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cutting_crew
11-13-2003, 06:42 AM
what should i use?? i tried usleep() but that is a linux call. is there a windows version of usleep? maybe i have the wrong header file i dunno. anyway i got my FPS to show up but it is doing it every frame rather i would like to do it every 20 or 25 frames, or every second maybe. what would be the best way to go about this. printing out every frame per second is so fast you cant tell really what the number is. thanks in advance!

soconne
11-13-2003, 06:54 AM
You can use GetTickCount() which is in windows.h
It gives you the number of seconds since your program started. So you could use it in the following way to time your program.

int DELAY = 30; //meaning update screen every 30 ms

int start;
int current;
void Init() {
start = GetTickCount();
}

void Draw()
{
//drawing code
}

void Update()
{
current=GetTickCount();
if(current-start > DELAY)
{
start=current;
Draw();
}
}

cutting_crew
11-13-2003, 07:26 AM
ok thanks but how does update get called? i am using Glut to get the elapsed time to display by FPS on the screen just FYI. heres how my program is layed out.

void initStuff()
{
GL Calls etc etc
BuildFont2D(); //loads 2D Font

return TRUE;
}

void DrawGLScene();
{
//all the usual stuff

static int lasttime;
int dt;
dt=glutGet(GLUT_ELAPSED_TIME)-lasttime;
lasttime=glutGet(GLUT_ELAPSED_TIME);

glClear(GL_COLOR_BUFFER_BIT | GL_DEPTH_BUFFER_BIT);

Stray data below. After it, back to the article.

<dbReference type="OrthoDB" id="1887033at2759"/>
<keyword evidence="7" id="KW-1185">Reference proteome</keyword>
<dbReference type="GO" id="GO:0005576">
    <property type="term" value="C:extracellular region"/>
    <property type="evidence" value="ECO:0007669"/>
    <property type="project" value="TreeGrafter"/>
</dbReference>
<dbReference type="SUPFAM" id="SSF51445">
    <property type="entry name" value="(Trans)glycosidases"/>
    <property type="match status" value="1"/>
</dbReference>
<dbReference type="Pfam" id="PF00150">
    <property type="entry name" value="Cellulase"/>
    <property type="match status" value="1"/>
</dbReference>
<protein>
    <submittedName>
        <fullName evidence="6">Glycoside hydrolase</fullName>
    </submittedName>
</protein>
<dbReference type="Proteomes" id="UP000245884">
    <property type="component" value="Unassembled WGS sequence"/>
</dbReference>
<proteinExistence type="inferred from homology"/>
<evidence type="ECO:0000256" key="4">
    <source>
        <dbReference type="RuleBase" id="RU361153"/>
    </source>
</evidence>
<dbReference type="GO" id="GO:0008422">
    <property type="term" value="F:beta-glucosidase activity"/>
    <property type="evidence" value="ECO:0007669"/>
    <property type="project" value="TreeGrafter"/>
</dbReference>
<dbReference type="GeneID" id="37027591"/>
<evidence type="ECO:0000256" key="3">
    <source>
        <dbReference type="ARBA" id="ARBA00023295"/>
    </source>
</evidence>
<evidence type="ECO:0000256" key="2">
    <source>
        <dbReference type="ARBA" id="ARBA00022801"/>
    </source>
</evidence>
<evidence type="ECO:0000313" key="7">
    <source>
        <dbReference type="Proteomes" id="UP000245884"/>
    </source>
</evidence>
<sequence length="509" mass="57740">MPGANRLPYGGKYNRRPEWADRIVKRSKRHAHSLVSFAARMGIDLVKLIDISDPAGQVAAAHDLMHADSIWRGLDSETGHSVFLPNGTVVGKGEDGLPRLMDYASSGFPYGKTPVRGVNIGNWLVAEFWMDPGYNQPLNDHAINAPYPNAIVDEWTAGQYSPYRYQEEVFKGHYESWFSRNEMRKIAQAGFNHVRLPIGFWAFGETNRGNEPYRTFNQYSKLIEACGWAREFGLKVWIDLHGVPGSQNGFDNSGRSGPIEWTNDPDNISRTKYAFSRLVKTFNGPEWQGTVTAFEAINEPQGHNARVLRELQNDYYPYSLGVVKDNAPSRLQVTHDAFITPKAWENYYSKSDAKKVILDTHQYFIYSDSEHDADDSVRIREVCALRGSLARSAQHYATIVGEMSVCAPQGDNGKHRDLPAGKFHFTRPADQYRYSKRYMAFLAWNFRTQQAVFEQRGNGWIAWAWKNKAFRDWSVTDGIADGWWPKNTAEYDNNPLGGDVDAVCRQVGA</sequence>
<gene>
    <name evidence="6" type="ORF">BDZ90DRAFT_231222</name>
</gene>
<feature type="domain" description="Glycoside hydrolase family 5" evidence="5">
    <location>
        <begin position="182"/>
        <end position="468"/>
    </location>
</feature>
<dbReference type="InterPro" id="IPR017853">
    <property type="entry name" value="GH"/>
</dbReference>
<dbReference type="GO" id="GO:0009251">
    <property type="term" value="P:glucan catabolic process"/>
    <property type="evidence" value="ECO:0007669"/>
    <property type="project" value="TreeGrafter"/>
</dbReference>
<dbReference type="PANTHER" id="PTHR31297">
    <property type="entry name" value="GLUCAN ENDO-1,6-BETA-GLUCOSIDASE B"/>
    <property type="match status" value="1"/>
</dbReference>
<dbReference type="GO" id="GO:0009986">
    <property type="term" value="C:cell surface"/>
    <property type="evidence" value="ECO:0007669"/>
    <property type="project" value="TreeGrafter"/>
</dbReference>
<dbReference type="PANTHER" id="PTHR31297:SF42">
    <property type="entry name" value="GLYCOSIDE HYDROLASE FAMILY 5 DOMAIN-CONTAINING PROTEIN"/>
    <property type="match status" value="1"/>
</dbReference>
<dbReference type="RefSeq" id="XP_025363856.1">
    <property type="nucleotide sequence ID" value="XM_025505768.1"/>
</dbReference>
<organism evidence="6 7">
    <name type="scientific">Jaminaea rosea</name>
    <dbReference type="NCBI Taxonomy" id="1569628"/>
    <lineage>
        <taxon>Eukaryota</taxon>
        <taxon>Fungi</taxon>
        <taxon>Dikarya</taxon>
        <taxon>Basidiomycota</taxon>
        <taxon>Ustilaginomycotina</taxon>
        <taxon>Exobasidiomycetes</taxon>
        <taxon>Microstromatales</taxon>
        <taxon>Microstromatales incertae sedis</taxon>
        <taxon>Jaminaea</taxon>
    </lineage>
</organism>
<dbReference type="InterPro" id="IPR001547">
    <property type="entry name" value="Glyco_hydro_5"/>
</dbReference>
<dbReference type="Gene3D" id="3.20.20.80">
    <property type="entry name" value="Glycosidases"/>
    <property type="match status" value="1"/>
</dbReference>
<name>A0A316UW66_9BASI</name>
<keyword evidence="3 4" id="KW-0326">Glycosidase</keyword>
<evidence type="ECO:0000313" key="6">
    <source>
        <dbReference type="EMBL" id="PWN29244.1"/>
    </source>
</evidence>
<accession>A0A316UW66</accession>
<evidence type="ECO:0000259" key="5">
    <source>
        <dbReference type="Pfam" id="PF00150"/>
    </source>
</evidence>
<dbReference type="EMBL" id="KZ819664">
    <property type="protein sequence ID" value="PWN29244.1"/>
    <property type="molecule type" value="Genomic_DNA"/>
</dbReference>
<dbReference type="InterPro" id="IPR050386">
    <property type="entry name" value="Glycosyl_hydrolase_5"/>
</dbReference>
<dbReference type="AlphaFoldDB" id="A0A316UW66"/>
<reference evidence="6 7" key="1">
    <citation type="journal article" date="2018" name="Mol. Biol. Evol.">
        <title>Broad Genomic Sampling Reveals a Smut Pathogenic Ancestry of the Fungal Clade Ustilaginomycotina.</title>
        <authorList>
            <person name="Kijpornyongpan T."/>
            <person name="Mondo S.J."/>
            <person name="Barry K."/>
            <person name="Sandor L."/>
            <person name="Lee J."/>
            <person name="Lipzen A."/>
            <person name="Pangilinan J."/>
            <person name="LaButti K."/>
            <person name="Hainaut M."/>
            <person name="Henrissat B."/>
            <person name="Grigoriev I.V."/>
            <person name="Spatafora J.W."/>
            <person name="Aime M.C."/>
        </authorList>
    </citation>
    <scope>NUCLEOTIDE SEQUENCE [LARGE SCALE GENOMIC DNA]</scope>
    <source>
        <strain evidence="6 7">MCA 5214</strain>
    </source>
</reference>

glMatrixMode(GL_MODELVIEW);
glLoadIdentity();
printSetup2D(frames(dt)); //prints FPS

drawData(); //draws something located in a header file, it could be anything.
glFlush();
return TRUE;

} //end drawGLScene

//heres what frames does(called by printSetup2D above)

float frames(int LastFrameTime)
{
static int LastTimes[10]={0,0,0,0,0,0,0,0,0,0};
static int c=0;
int i;
float average=0;
c=(c+1)%10;
LastTimes[c]=LastFrameTime;

for(i=0;i<10;i++)
average+=LastTimes[i];
return 1000.0/(average/10.0);
}



[This message has been edited by cutting_crew (edited 11-13-2003).]

Cyranose
11-13-2003, 11:56 AM
You folks are making this too complicated, IMO.

Step 1: write a general-use function called something like getTime() that returns a time in seconds (using doubles, ideally):




double getTime()
{
static LARGE_INTEGER newCount, frequency;
static bool first = TRUE;

if (first)
{
QueryPerformanceFrequency(&amp;frequency);
first = false;
}

QueryPerformanceCounter(&amp;newCount);
return (double)newCount.QuadPart / (double)frequency.QuadPart;
}


[This can obviously be optimized. You may also want to subtract out the time it takes to call getTime() for certain calculations.]

Step two: whenever you want to know the fps:




if (++frames_elapsed > wait)
{
// don't forget to initialize vars
this_time = getTime();
fps = (double)frames_elapsed / (this_time - last_time);
last_time = this_time;
frames_elapsed = 0;
}



You can wait as many frames as you want between computations and fps will naturally contain the average FPS over that span of time.

Avi


[This message has been edited by Cyranose (edited 11-13-2003).]